From British journalist Jeffreys (Aspirin: The Remarkable Story of a Wonder Drug, 2004), a walloping exposé of the chemical industry that funded the Nazi machine.
The creation of synthetic dyes, the development of aspirin and other great advances in chemistry and medicine from the mid-19th to 20th century were effected by the Germans, thanks to their technical training and abundance of coal for production, notes the author. Chemist Carl Bosch engineered the “fixing” of nitrogen, which led to the manufacture of synthetic fertilizer and the making of high explosives and mustard gas during World War I. In 1916, a cluster of German chemical firms including Bayer, BASF, Agfa and Hoechst united to form the cartel IG Farben, which grew into a colossus during the 1920s. Headed by Bosch, it pioneered the extraction of synthetic oil from coal along with a synthetic rubber (buna) that would pave the way for German self-sufficiency. Hitler commended the industry’s efforts, and IG Farben made huge donations to the newly powerful Nazi party, complying meekly with the purge of valuable Jewish scientists from its industries. Jeffreys doggedly pursues this dense and frequently bewildering story of tight-knit collaboration, which extended to such American companies as Standard Oil. IG Farben’s complicity fed the aggressive megalomania of Hitler, from the Four-Year Plan that directed all industry to serve the needs of the Reich, through the “wolverine speed” with which IG took over chemical plants in Poland and France once the Nazis rolled in, to the erection of a new buna factory manned by available slave labor at Auschwitz. Did IG’s managers know what was happening to the Jews in these factories of death? “The short, simple, and unequivocal answer is…yes,” writes Jeffreys, whose detailed examination of the facts decisively refutes “the blanket protestations of ignorance” made by IG’s chiefs after the war. Nonetheless, 24 IG executives evaded justice at Nuremberg, thanks to insufficient evidence.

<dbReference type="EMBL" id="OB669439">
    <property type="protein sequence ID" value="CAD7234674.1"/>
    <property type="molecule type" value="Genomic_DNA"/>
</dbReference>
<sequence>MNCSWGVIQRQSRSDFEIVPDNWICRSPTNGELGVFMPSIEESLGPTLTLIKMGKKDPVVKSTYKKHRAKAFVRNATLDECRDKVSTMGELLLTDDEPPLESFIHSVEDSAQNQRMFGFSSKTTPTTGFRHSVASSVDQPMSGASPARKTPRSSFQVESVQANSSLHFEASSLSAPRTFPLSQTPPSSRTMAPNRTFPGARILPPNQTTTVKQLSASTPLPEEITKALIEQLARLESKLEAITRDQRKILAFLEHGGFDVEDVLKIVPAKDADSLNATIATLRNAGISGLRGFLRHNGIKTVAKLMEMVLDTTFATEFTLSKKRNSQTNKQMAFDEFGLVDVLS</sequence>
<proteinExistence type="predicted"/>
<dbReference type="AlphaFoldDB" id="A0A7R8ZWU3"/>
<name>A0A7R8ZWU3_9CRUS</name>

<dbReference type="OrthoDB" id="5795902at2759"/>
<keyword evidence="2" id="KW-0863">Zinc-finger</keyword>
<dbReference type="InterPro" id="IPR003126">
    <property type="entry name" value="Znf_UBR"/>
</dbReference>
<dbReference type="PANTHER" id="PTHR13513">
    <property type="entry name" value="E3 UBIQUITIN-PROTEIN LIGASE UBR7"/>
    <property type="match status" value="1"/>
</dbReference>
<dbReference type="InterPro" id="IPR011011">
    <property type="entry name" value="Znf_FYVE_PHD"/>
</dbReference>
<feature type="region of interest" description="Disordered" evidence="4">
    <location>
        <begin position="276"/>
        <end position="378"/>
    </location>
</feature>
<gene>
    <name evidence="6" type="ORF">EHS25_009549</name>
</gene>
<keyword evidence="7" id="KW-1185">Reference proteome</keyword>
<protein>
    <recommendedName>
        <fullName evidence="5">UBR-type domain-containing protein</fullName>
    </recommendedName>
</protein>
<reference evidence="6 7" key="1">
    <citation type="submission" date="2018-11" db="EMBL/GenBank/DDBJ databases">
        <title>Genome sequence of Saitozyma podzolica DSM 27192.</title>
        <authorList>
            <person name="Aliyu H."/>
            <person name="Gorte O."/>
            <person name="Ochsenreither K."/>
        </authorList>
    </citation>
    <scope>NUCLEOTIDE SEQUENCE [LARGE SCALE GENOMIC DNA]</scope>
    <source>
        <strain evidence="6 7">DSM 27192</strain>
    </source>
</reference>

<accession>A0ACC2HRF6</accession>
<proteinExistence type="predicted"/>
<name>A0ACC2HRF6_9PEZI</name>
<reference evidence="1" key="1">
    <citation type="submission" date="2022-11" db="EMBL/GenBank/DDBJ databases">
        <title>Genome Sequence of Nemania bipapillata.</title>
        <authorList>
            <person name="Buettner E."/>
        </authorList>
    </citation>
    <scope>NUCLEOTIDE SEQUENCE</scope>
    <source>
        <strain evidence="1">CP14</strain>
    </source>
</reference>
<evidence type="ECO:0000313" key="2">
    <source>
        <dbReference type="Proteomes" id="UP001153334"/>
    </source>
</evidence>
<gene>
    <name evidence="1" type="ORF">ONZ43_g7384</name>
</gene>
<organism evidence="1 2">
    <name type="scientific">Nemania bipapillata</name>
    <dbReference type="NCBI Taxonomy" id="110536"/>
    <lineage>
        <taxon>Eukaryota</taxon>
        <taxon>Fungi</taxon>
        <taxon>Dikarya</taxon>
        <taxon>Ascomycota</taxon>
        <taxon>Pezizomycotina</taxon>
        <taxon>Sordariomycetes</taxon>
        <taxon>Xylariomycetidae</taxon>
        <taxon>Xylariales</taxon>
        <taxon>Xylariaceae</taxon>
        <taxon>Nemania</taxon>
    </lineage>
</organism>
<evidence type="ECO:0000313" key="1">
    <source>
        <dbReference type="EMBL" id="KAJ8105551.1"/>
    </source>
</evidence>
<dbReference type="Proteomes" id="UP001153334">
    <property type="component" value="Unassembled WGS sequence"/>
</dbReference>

A thoroughgoing, sobering look at a horrific Faustian bargain.